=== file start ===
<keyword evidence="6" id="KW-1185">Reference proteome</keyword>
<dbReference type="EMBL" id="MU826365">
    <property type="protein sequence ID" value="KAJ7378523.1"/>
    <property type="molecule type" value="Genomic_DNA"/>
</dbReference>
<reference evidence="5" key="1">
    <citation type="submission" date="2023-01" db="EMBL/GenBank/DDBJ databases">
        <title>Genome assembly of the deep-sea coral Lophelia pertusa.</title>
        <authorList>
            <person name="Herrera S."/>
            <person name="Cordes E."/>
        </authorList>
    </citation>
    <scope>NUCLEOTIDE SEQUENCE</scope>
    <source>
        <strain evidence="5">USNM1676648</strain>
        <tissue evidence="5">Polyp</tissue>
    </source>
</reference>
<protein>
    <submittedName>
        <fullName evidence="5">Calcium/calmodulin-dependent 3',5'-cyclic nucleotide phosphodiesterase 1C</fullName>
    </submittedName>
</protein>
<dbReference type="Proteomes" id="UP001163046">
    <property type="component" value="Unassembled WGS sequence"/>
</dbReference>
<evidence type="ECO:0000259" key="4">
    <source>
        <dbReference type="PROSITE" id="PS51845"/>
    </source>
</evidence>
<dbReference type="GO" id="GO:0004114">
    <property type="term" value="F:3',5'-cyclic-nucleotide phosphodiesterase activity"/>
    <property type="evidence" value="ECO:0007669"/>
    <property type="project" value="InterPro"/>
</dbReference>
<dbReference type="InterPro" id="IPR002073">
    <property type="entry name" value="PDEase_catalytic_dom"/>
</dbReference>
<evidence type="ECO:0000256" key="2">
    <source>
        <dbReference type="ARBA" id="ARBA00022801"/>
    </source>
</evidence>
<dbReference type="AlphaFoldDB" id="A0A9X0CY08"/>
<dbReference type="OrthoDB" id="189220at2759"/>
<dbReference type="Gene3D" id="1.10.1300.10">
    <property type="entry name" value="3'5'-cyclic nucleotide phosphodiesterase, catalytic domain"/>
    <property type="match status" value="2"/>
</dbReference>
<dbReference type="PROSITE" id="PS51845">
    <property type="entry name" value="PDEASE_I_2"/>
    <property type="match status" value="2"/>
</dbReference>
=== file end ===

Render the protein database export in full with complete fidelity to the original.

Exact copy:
<keyword evidence="6" id="KW-1185">Reference proteome</keyword>
<dbReference type="EMBL" id="MU826365">
    <property type="protein sequence ID" value="KAJ7378523.1"/>
    <property type="molecule type" value="Genomic_DNA"/>
</dbReference>
<reference evidence="5" key="1">
    <citation type="submission" date="2023-01" db="EMBL/GenBank/DDBJ databases">
        <title>Genome assembly of the deep-sea coral Lophelia pertusa.</title>
        <authorList>
            <person name="Herrera S."/>
            <person name="Cordes E."/>
        </authorList>
    </citation>
    <scope>NUCLEOTIDE SEQUENCE</scope>
    <source>
        <strain evidence="5">USNM1676648</strain>
        <tissue evidence="5">Polyp</tissue>
    </source>
</reference>
<protein>
    <submittedName>
        <fullName evidence="5">Calcium/calmodulin-dependent 3',5'-cyclic nucleotide phosphodiesterase 1C</fullName>
    </submittedName>
</protein>
<dbReference type="Proteomes" id="UP001163046">
    <property type="component" value="Unassembled WGS sequence"/>
</dbReference>
<evidence type="ECO:0000259" key="4">
    <source>
        <dbReference type="PROSITE" id="PS51845"/>
    </source>
</evidence>
<dbReference type="GO" id="GO:0004114">
    <property type="term" value="F:3',5'-cyclic-nucleotide phosphodiesterase activity"/>
    <property type="evidence" value="ECO:0007669"/>
    <property type="project" value="InterPro"/>
</dbReference>
<dbReference type="InterPro" id="IPR002073">
    <property type="entry name" value="PDEase_catalytic_dom"/>
</dbReference>
<evidence type="ECO:0000256" key="2">
    <source>
        <dbReference type="ARBA" id="ARBA00022801"/>
    </source>
</evidence>
<dbReference type="AlphaFoldDB" id="A0A9X0CY08"/>
<dbReference type="OrthoDB" id="189220at2759"/>
<dbReference type="Gene3D" id="1.10.1300.10">
    <property type="entry name" value="3'5'-cyclic nucleotide phosphodiesterase, catalytic domain"/>
    <property type="match status" value="2"/>
</dbReference>
<dbReference type="PROSITE" id="PS51845">
    <property type="entry name" value="PDEASE_I_2"/>
    <property type="match status" value="2"/>
</dbReference>